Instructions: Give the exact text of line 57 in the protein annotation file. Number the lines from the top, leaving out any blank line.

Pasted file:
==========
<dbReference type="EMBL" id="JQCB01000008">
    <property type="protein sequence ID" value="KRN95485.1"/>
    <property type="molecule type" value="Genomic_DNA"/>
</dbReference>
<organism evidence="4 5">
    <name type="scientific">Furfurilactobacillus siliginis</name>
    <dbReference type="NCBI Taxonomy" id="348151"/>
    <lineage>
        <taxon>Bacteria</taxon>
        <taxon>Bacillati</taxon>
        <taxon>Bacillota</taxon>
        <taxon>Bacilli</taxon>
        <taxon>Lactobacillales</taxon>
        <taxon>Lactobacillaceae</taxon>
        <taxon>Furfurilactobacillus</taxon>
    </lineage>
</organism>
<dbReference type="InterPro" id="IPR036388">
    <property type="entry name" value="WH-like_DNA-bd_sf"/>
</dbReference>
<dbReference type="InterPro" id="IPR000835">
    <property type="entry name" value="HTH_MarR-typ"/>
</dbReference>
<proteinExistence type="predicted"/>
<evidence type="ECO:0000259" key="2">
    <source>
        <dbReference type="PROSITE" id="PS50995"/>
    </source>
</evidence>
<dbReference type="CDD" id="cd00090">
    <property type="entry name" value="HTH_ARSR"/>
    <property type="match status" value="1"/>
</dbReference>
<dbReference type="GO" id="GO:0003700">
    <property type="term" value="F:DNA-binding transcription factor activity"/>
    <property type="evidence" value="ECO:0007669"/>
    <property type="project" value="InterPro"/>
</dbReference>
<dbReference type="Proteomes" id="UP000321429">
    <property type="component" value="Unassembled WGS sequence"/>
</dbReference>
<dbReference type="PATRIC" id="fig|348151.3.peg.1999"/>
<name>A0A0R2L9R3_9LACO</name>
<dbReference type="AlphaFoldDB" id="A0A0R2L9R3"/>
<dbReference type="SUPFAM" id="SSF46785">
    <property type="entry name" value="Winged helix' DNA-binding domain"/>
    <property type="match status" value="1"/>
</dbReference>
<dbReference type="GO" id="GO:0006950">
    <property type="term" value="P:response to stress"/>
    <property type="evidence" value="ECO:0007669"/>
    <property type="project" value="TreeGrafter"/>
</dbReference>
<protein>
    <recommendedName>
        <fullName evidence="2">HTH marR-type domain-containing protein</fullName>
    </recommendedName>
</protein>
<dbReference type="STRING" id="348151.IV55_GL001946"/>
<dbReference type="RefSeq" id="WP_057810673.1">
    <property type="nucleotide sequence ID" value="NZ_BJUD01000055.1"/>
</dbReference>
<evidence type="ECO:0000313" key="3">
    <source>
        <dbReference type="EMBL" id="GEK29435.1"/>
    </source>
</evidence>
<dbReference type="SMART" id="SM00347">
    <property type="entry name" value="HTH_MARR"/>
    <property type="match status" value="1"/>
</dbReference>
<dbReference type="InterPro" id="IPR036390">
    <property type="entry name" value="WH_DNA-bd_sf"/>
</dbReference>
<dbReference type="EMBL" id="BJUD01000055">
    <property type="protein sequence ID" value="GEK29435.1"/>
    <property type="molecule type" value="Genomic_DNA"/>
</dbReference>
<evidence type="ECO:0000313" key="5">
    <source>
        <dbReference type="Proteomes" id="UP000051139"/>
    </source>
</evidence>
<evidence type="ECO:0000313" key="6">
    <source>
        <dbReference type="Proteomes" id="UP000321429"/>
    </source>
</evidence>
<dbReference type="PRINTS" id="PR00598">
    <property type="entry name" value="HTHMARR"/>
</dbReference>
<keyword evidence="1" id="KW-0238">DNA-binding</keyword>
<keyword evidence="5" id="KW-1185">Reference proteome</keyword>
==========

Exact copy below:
    </recommendedName>